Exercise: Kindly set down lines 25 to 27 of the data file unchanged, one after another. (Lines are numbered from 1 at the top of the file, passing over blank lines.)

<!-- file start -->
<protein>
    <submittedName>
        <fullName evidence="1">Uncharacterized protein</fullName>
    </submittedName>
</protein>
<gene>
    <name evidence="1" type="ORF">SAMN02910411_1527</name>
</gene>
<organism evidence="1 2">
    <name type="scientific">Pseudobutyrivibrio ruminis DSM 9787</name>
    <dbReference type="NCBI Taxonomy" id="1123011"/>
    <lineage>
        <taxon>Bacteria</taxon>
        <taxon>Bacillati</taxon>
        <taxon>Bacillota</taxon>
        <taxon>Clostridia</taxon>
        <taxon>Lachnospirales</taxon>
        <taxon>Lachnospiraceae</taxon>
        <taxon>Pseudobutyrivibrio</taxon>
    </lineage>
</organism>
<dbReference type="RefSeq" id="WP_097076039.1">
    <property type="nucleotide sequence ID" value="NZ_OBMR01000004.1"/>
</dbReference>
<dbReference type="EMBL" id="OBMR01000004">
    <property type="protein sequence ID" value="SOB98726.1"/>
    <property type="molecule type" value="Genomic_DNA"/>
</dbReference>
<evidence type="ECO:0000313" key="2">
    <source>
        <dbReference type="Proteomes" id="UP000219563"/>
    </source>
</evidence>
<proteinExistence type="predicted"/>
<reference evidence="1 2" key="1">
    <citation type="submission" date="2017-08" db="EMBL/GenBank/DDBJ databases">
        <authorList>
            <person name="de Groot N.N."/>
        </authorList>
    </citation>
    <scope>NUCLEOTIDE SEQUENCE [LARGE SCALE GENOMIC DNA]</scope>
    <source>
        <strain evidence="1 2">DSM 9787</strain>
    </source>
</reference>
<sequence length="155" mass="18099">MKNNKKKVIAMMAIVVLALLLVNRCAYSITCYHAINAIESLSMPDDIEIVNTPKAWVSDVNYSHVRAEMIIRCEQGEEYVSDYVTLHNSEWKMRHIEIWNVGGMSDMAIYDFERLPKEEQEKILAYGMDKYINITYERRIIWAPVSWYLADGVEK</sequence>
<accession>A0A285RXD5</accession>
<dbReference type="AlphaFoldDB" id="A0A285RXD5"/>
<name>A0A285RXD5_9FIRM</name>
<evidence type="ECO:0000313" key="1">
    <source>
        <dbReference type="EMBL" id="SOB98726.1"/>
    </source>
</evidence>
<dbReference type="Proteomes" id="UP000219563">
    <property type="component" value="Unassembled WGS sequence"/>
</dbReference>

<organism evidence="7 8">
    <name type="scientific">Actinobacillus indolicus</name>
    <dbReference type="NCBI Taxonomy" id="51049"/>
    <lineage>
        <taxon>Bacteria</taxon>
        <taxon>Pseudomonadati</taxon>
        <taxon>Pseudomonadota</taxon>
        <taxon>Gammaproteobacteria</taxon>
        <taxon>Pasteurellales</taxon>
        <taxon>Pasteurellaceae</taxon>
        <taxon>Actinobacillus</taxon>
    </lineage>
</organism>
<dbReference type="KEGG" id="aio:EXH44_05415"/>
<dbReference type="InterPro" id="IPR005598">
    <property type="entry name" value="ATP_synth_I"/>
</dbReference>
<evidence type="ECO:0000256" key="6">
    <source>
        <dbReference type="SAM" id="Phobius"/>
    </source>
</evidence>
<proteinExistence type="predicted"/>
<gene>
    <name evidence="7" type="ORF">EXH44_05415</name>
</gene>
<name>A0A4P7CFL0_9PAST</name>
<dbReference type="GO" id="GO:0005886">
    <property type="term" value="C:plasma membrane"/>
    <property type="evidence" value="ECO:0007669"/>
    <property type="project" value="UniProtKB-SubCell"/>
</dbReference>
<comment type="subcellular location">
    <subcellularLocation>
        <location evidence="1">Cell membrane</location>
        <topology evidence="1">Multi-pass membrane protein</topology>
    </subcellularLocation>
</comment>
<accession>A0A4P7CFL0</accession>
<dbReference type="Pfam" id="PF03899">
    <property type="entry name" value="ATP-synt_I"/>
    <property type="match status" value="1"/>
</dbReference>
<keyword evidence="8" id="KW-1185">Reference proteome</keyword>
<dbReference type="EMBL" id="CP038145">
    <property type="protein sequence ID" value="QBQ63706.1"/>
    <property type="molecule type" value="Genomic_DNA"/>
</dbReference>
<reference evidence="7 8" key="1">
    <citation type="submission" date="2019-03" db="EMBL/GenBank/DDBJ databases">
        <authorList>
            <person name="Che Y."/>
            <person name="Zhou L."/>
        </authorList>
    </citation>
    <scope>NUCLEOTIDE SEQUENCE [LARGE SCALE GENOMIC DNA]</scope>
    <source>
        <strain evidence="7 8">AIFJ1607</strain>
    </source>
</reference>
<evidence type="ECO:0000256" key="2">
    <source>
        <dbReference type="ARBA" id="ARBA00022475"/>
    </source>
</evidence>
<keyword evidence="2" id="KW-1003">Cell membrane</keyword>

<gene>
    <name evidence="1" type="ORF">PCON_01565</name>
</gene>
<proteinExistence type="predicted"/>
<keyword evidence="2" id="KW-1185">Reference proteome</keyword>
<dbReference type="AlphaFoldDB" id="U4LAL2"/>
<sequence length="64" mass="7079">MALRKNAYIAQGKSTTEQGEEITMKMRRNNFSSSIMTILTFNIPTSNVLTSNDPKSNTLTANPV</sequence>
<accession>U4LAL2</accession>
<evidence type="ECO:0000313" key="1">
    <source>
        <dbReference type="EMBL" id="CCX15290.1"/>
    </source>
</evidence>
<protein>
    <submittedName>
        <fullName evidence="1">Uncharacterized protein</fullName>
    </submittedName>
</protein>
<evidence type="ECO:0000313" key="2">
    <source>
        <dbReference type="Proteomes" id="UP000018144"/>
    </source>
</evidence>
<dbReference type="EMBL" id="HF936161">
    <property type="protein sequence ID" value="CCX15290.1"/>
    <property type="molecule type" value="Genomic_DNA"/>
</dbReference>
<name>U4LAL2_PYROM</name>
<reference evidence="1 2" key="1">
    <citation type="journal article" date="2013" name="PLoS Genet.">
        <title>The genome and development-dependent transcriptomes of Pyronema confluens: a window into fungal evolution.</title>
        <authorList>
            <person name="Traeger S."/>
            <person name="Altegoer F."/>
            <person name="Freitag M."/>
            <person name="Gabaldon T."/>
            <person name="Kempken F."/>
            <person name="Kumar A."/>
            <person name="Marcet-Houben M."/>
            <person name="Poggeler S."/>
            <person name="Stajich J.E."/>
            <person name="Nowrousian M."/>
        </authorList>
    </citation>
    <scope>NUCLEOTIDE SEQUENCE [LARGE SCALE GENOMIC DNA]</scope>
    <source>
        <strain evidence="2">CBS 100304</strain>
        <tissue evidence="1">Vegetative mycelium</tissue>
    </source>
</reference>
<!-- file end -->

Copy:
<dbReference type="EMBL" id="OBMR01000004">
    <property type="protein sequence ID" value="SOB98726.1"/>
    <property type="molecule type" value="Genomic_DNA"/>